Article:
Configure managed identities for Azure resources on an Azure VM using PowerShell

Managed identities for Azure resources is a feature of Azure Active Directory. Each of the Azure services that support managed identities for Azure resources are subject to their own timeline. Make sure you review the availability status of managed identities for your resource and known issues before you begin.

Managed identities for Azure resources provides Azure services with an automatically managed identity in Azure Active Directory. You can use this identity to authenticate to any service that supports Azure AD authentication, without having credentials in your code.

In this article, using PowerShell, you learn how to perform the following managed identities for Azure resources operations on an Azure VM.

Note

This article has been updated to use the new Azure PowerShell Az module. You can still use the AzureRM module, which will continue to receive bug fixes until at least December 2020. To learn more about the new Az module and AzureRM compatibility, see Introducing the new Azure PowerShell Az module. For Az module installation instructions, see Install Azure PowerShell.

Prerequisites

System-assigned managed identity

In this section, you will learn how to enable and disable the system-assigned managed identity using Azure PowerShell.

Enable system-assigned managed identity during creation of an Azure VM

To create an Azure VM with the system-assigned managed identity enabled,your account needs the Virtual Machine Contributor role assignment. No additional Azure AD directory role assignments are required.

  1. Refer to one of the following Azure VM Quickstarts, completing only the necessary sections ("Sign in to Azure", "Create resource group", "Create networking group", "Create the VM").

    When you get to the "Create the VM" section, make a slight modification to the New-AzVMConfig cmdlet syntax. Be sure to add a -AssignIdentity:$SystemAssigned parameter to provision the VM with the system-assigned identity enabled, for example:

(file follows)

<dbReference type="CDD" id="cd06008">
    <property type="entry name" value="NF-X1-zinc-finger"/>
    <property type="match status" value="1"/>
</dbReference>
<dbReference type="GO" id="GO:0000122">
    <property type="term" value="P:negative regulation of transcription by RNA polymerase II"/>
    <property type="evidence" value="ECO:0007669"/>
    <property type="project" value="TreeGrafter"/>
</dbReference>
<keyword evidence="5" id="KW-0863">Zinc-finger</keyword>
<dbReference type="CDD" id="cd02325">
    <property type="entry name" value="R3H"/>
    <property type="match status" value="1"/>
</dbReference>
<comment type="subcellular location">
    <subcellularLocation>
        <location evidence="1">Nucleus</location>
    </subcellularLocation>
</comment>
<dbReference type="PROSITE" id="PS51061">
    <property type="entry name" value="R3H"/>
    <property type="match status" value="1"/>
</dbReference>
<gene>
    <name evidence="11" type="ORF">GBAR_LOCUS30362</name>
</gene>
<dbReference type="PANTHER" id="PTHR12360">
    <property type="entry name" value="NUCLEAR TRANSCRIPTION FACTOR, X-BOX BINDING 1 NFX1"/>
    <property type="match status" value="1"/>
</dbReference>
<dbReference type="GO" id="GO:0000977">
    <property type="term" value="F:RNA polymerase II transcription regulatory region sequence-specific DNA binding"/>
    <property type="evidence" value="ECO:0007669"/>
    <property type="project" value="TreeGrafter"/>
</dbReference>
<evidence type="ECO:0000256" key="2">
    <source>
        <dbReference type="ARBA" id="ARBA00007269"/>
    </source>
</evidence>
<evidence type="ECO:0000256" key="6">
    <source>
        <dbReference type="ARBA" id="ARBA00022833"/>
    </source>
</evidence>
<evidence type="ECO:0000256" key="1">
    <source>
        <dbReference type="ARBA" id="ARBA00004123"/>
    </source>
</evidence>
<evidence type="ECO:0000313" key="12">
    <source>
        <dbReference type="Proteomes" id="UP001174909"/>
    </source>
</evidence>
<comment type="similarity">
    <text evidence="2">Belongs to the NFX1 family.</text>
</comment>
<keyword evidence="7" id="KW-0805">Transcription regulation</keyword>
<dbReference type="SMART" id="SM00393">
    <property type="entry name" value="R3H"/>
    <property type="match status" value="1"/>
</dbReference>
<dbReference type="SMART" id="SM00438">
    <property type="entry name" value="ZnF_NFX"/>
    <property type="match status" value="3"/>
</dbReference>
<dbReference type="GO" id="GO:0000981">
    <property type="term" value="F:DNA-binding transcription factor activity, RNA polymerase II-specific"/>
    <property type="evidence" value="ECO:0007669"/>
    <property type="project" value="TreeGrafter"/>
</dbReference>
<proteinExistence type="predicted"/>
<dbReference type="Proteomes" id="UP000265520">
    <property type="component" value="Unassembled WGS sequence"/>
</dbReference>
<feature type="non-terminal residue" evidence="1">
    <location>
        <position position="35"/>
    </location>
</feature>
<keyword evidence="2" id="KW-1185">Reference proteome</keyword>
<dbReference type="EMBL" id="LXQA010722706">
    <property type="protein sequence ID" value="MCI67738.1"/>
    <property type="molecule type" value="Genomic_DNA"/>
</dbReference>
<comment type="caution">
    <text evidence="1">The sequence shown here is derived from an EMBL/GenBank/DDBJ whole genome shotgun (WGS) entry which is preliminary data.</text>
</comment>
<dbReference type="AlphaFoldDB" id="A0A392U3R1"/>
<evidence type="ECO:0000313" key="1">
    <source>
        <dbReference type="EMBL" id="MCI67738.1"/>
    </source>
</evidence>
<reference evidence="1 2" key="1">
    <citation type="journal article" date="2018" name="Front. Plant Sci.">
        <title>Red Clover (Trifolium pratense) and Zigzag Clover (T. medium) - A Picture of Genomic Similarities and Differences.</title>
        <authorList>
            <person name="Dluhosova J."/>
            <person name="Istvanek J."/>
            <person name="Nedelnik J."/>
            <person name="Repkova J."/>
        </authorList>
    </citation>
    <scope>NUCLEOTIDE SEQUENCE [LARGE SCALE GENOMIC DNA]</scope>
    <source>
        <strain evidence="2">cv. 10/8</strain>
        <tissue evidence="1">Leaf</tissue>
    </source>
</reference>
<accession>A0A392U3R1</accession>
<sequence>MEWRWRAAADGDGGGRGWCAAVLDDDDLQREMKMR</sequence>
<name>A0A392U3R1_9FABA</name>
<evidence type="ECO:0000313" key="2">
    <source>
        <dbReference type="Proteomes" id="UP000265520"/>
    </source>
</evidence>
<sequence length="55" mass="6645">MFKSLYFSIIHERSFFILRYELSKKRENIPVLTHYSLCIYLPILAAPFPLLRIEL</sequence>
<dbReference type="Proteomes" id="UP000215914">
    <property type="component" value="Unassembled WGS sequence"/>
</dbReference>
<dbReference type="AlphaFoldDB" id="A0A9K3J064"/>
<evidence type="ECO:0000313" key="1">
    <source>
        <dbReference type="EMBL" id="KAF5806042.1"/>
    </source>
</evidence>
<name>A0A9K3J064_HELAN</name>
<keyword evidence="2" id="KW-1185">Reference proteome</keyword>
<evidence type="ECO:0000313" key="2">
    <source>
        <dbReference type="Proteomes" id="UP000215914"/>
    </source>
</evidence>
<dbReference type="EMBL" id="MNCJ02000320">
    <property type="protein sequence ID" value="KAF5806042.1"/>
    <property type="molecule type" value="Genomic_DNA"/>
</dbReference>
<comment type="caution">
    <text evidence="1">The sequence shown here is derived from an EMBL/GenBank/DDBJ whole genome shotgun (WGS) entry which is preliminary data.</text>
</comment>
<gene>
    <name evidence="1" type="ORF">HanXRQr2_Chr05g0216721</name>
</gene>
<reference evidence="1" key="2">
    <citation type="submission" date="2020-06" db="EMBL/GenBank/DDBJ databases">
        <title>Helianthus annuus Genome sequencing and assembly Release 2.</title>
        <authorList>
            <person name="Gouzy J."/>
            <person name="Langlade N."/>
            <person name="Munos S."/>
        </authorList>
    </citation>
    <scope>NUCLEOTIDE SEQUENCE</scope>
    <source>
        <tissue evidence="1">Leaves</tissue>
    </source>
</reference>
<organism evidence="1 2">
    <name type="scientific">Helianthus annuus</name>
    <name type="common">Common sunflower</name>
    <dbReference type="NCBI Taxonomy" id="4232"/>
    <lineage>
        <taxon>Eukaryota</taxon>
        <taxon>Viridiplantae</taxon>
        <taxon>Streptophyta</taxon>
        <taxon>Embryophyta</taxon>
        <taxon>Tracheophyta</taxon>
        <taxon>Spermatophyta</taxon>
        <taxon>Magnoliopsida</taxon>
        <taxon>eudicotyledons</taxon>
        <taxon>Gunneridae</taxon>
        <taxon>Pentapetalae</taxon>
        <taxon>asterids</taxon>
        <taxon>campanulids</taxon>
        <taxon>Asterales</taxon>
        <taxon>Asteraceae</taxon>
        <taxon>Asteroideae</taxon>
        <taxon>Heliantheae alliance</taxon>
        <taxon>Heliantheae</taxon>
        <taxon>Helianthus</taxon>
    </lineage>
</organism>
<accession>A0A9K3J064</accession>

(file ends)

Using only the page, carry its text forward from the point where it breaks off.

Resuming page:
$vmConfig = New-AzVMConfig -VMName myVM -AssignIdentity:$SystemAssigned ...
    

Note

You may optionally provision the managed identities for Azure resources VM extension, but it will soon be deprecated. We recommend using the Azure Instance Metadata identity endpoint for authentication. For more information, see Migrate from the VM extension to Azure IMDS endpoint for authentication.

Enable system-assigned managed identity on an existing Azure VM

To enable system-assigned managed identity on a VM that was originally provisioned without it, your account needs the Virtual Machine Contributor role assignment. No additional Azure AD directory role assignments are required.

  1. Sign in to Azure using Connect-AzAccount. Use an account that is associated with the Azure subscription that contains the VM.

    Connect-AzAccount
    
  2. First retrieve the VM properties using the Get-AzVM cmdlet. Then to enable a system-assigned managed identity, use the -AssignIdentity switch on the Update-AzVM cmdlet:

    $vm = Get-AzVM -ResourceGroupName myResourceGroup -Name myVM
    Update-AzVM -ResourceGroupName myResourceGroup -VM $vm -AssignIdentity:$SystemAssigned
    

Note

You may optionally provision the managed identities for Azure resources VM extension, but it will soon be deprecated. We recommend using the Azure Instance Metadata identity endpoint for authentication. For more information, see Migrate from the VM extension to Azure IMDS endpoint for authentication.

Add VM system assigned identity to a group

After you have enabled system assigned identity on a VM, you can add it to a group. The following procedure adds a VM's system assigned identity to a group.

  1. Sign in to Azure using Connect-AzAccount. Use an account that is associated with the Azure subscription that contains the VM.

    Connect-AzAccount
    
  2. Retrieve and note the ObjectID (as specified in the Id field of the returned values) of the VM's service principal:

    Get-AzADServicePrincipal -displayname "myVM"
    
  3. Retrieve and note the ObjectID (as specified in the Id field of the returned values) of the group:

    Get-AzADGroup -searchstring "myGroup"
    
  4. Add the VM's service principal to the group:

    Add-AzureADGroupMember -ObjectId "<objectID of group>" -RefObjectId "<object id of VM service principal>"
    

Disable system-assigned managed identity from an Azure VM

To disable system-assigned managed identity on a VM, your account needs the Virtual Machine Contributor role assignment. No additional Azure AD directory role assignments are required.

If you have a Virtual Machine that no longer needs the system-assigned managed identity but still needs user-assigned managed identities, use the following cmdlet:

  1. Sign in to Azure using Connect-AzAccount. Use an account that is associated with the Azure subscription that contains the VM.

    Connect-AzAccount
    
  2. Retrieve the VM properties using the Get-AzVM cmdlet and set the -IdentityType parameter to UserAssigned:

    $vm = Get-AzVM -ResourceGroupName myResourceGroup -Name myVM	
    Update-AzVm -ResourceGroupName myResourceGroup -VM $vm -IdentityType "UserAssigned"
    

If you have a virtual machine that no longer needs system-assigned managed identity and it has no user-assigned managed identities, use the following commands:

$vm = Get-AzVM -ResourceGroupName myResourceGroup -Name myVM
Update-AzVm -ResourceGroupName myResourceGroup -VM $vm -IdentityType None

Note